However, I do not believe there is a mechanism in place within the current ORI system which addresses such situations. David Wright, the current Director of ORI, reported a significant percentage of instances where mentors could reasonably be held to have contributed to the misconduct of their trainees. (1)
    I have suggested in an earlier post and publication that the quality of mentoring would very likely improve if such instances were reported to the mentor’s institution and trainee funding agency. (2)


    1. Wright,DE, Titus,SL,Cornelison,JB Mentoring and Research Misconduct: An Analysis of Research Mentoring in Closed ORI Cases. Sci.Eng Ethics 2008(7), 323-336

    2. Kornfeld, DS, , Research Misconduct: The Search for a Remedy, Academic Medicine 2012 (7), 877-882

    1. Dear Dr. Kornfeld, will you make some of the illustrations from your book available for teachers? that will be useful…

      1. Dear Ressci Integrity,

        The paper by Dr. Wright to which I refer would be the best source of examples.


  4. There are loads of big managers like Myiata, very “busy” all around, putting a lot of pressure on their post docs and associates, without even knowing what are they really doing on their benches… Fellow of the X society, or Hons Fellow Bla Bla Blaof the Y Society. Rewtriting the same reviews in the last 10 years. Discussing “top science” and stucked in time with a network of collaborations sustained only by KO mice or patented reagents. Seeing fresh and complex results and thinking about figure 1 (a or b) without even knowing how many experiments were done. Giving phone calls, inviting trendy speakers and citing and re-citing their own papers without invest in the young and fresh promising scientists of his/her own building. Calling “friends” every other very “busy” scientist and forcing their associates to collaborate with these “friends”. Visiting their post docs rooms once in a week to ask if are they “happy”, talk about football or politics and just leave opening his/her mail smiling to people that he/she never talked before. This is real life in most part of the labs, this is sick, and this is an everyday sience fact. Not motivating at all for any young scientist…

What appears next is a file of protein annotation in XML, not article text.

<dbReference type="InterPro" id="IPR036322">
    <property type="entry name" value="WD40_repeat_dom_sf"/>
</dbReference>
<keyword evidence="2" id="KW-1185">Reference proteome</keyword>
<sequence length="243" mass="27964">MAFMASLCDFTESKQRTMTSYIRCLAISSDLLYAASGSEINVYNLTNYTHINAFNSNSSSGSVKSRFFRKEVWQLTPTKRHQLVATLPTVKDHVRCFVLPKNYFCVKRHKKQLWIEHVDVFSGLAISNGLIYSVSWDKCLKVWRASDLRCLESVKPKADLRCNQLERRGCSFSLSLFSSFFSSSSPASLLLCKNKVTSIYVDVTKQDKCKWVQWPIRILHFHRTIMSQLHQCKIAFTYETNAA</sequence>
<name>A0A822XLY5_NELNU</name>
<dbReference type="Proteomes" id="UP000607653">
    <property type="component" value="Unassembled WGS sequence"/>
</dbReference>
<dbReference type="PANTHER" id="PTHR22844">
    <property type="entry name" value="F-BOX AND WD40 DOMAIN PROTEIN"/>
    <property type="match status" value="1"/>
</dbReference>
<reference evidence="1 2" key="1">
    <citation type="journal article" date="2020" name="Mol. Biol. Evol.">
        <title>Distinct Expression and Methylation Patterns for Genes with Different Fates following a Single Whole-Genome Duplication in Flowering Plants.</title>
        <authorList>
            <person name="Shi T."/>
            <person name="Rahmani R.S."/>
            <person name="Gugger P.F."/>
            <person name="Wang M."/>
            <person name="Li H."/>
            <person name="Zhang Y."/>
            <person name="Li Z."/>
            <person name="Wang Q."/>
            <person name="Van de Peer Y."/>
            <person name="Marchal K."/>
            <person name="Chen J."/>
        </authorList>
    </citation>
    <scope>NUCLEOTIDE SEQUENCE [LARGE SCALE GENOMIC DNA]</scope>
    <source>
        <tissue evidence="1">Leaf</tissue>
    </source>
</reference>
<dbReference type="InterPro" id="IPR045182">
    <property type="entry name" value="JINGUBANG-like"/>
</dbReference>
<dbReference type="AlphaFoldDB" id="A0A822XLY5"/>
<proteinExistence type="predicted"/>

1. Spot on! These are the big PIs that get the funding, this is what is appreciated. Which of course is unfortunate.
      But as a post doc you are a researcher, and an rather independent such (if the lab is reasonably good). Higher pressure does not mean that it is understandable to fabricate data. Science is tough, as a grad student, as a post doc, and at higher levels.

      1. Science is tough, we should work hard (as in ANY other profession), but might (and must) be clear and well discussed. Might be slowly humanized to achieve it’s initial principle of knwoledge-spreading. A lot of PhDs at the second year don’t even talk about continuing in Science! This is a worldwide phenomenum and growing every year. A post doc has a certain degree of freedom when he/she is allowed to, including establish collaborations, start some pilot tests and spread his network abroad with a minimum support. You can’t just buy support at, and not even with “good” data you might consider having a change to ask for support nowadays with these superPI’s. Being stucked in a lab working for a guy stucked in the past drinking the Martini of victory with his ready-to-retire pals is quite frustrating, specially when you sell the job (i.e. when you invite post docs) like if they are supposed to engage the most motivating thing in the world in a rich and open collaborative atmosphere. And then after 2 years, people without support, collaborators or people to discuss and expand his (not anymore) fresh ideas, this guy may eventually “fake” or overrate some data to try the milk of paradise together with the protected guy next door. Difficult to describe it in better ways, but it’s true. In different levels, but it is.

  5. Sounds a bit like overkill. The same as firing Kazuko Matsumoto for funding irregularities when she didn’t actually steal any of the money to use personally but did it to get around some rules so that she could pay some students more.